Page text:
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Censorship Government Politics

Surgeon General Describes Censorship From Bush Administration 805

Posted by ScuttleMonkey
from the flame-magnet dept.
UniversalVM writes "The NY Times is reporting that the former Surgeon General in damaging testimony given to the senate describes how he was repeatedly censored by the Bush administration while speaking out about topics such as global warming, Stem cell research and so on. The effort was to 'water down' or weaken reports on important issues to suit Republican Agenda. He describes how he attended one meeting where Global Warming was being described as a 'Liberal Agenda' and being dismissed. He tried to intervene thinking that the people there did not understand the science so he set about explaining it to them, the result? He was never invited back."
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Surgeon General Describes Censorship From Bush Administration

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  • Hmmm... (Score:4, Funny)

    by Cervantes (612861) on Wednesday July 11, 2007 @04:02PM (#19829415) Journal
    Nothing for you to see here. Please move along.

    Bush at work again, I see....
    • by soloport (312487) on Wednesday July 11, 2007 @04:06PM (#19829477) Homepage
      Try explaining anything scientific to your friends -- you soon won't have any.
      • by SatanicPuppy (611928) * <.moc.liamg. .ta. .yppupcinataS.> on Wednesday July 11, 2007 @04:18PM (#19829669) Journal
        How does that follow? If you frequently go off on some weird ass jargon-filled tangent about some obscure scientific esoterica that no normal person would ever care about, then sure, that's going to put a crimp in your social life, because it demonstrates a lack of social skills.

        But if you give a layman a reasonable overview of some issue that's actually relevant to the discussion, while restraining your tendency to sneer at stupid questions, and patronize people just because they don't already know what you're talking about, then you might find that some people are actually capable of being interested.

        Feynman did a lecture series on quantum electrodynamics [princeton.edu] that was specifically geared toward people who didn't know what the hell quantum electrodynamics was. If you want to see an example of someone explaining a hard to understand topic to a bunch of people who have no background in a manner that is both accurate and entertaining, I highly recommend picking it up.
        • Indeed. (Score:5, Funny)

          by hey! (33014) on Wednesday July 11, 2007 @06:00PM (#19831251) Homepage Journal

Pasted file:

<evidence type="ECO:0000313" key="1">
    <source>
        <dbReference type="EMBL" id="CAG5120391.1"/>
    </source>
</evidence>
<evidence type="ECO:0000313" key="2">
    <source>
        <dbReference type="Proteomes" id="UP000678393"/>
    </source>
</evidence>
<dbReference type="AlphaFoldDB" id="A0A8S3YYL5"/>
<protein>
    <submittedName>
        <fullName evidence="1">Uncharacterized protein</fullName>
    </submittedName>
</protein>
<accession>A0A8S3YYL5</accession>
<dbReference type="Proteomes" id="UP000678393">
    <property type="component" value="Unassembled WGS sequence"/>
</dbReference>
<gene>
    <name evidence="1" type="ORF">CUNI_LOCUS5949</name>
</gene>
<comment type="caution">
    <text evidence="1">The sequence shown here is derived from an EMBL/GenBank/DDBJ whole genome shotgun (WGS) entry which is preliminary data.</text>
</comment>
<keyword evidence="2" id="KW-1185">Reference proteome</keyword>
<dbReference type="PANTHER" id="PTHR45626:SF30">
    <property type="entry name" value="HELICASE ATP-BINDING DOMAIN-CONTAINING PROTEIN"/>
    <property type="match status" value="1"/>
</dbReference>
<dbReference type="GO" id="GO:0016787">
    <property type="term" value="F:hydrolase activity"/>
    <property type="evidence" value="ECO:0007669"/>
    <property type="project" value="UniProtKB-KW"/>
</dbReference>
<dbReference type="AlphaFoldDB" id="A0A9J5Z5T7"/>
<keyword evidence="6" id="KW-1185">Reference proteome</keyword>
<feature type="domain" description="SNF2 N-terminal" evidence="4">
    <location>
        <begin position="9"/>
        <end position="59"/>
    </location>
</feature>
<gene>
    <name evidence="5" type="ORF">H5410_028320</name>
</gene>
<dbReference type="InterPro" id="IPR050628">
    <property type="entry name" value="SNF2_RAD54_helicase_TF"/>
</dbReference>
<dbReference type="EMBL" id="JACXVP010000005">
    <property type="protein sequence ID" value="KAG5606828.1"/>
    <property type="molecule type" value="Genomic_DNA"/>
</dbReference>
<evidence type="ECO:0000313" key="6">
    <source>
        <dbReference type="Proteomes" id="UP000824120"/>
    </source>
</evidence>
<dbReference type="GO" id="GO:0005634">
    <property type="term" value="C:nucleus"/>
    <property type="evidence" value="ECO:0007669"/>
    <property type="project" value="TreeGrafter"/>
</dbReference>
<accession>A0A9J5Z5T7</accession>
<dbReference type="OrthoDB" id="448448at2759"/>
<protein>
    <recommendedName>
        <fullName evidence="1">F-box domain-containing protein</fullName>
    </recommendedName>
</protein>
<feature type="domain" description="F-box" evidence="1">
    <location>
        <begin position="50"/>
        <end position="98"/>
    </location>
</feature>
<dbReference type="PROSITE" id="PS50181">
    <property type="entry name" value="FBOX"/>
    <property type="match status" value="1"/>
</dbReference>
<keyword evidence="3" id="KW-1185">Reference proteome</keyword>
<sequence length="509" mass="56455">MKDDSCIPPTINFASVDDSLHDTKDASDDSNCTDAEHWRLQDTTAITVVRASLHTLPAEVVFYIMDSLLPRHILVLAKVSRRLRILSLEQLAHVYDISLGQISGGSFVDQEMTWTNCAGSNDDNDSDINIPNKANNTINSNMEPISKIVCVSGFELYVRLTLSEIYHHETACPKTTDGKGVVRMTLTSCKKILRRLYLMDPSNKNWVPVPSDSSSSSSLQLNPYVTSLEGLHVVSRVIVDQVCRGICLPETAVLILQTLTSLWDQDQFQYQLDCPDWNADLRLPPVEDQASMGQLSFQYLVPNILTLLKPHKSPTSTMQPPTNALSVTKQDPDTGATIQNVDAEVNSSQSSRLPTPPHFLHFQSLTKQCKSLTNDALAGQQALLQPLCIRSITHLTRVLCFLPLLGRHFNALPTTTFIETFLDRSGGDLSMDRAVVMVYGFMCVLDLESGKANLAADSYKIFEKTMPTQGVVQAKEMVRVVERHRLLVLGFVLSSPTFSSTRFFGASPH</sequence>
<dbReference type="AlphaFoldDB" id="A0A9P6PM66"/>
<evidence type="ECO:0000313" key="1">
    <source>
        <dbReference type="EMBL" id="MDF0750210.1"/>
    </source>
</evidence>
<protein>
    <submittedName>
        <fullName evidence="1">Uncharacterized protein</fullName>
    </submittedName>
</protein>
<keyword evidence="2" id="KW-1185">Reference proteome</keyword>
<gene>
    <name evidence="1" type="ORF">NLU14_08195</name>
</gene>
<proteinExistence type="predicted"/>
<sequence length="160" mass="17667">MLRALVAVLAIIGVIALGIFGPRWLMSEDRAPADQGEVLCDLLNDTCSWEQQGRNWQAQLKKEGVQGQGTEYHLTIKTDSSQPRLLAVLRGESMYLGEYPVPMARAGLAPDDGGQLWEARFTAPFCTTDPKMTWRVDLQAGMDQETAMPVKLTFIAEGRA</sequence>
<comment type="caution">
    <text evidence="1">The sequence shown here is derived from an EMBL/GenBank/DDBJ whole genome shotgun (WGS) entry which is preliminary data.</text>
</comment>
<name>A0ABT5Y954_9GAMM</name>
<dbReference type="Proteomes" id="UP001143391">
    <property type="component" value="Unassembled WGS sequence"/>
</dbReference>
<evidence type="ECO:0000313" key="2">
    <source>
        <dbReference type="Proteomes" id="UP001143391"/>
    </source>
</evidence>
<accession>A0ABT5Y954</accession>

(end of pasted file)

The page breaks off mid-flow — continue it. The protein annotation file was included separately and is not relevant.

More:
I often hold forth in a pithy and informative way on a variety of scientific topics, and usually find my audience struck dumb with admiration.

          I was concerned at first by the fact that they never seem to have any questions. But I learned to ask, "I'm not boring you, am I?" They never are. Clearly I have enlightened them in such a lucid manner that questions are superfluous.
        • by Hijacked Public (999535) * on Wednesday July 11, 2007 @07:25PM (#19832265)
          But Feynman was gifted when it came to that sort of thing, the ice water / o-ring demonstration to Congress being another beautiful example.

          I think the problem our former Surgeon General ran into was both that he didn't have Feynman's skills and that his audience not only didn't care about the science in question but they were actively seeking ways to discredit it.
    • by VidEdit (703021) on Wednesday July 11, 2007 @04:12PM (#19829565)
      Sorry, the parent is not a valid, Bush Administration Surgeon General position. You only mentioned Bush only once and you full well know the standard for any proper scientific position is that President Bush must be mentioned in glowing terms 3 times per page. Please edit and resubmit your paper accordingly.

      (If only that wasn't **actually true**!!!)
      • Big Brother (Score:5, Funny)

        by ev1lcanuck (718766) on Wednesday July 11, 2007 @05:12PM (#19830555)
        medreport 3.12.06 reporting gw globalwarming doubleplusungood refs unthings rewrite fullwise upsub antefiling
    • Re:Hmmm... (Score:5, Insightful)

      by DoraLives (622001) on Wednesday July 11, 2007 @04:14PM (#19829589)
      > Dr. Carmona said he was ordered to mention President Bush three times on every page of his speeches.

      Absolutely breathtaking!

      These are the methods of a tin pot dictator, not the leader of a great and worthy nation.

      That Bush & Crew would put their own puffed up egos ahead of the health and well-being of their own countrymen says it all. Sigh.
      • Re:Hmmm... (Score:5, Insightful)

        by TrippTDF (513419) <hiland@NOsPAm.gmail.com> on Wednesday July 11, 2007 @05:15PM (#19830611)
        This sounds like something a Marketing Executive would say- "Make sure you mention the brand as many times as possible."

        And that, friends, is how W got elected, and how every other president we ever have will get elected... through superior marketing.
      • Re:Hmmm... (Score:4, Interesting)

        by purpledinoz (573045) on Wednesday July 11, 2007 @05:15PM (#19830615)
        This is what really irks me about Americans. Why aren't you Americans revolting over things like this? In Canada, the Liberal party lost an election because a few bad Liberals stole a mere $1 million. Dick Cheney lets Haliburton steal BILLIONS from the American tax payers, and Bush got re-elected. Suppressing the words of the Surgeon General for political purposes is detrimental for every single American. This is quite scandalous. I suppose it doesn't help that the mainstream news (CNN, Fox, etc) is reluctant to exposing things like this.
        • Re:Hmmm... (Score:5, Insightful)

          by iluvcapra (782887) on Wednesday July 11, 2007 @05:26PM (#19830765)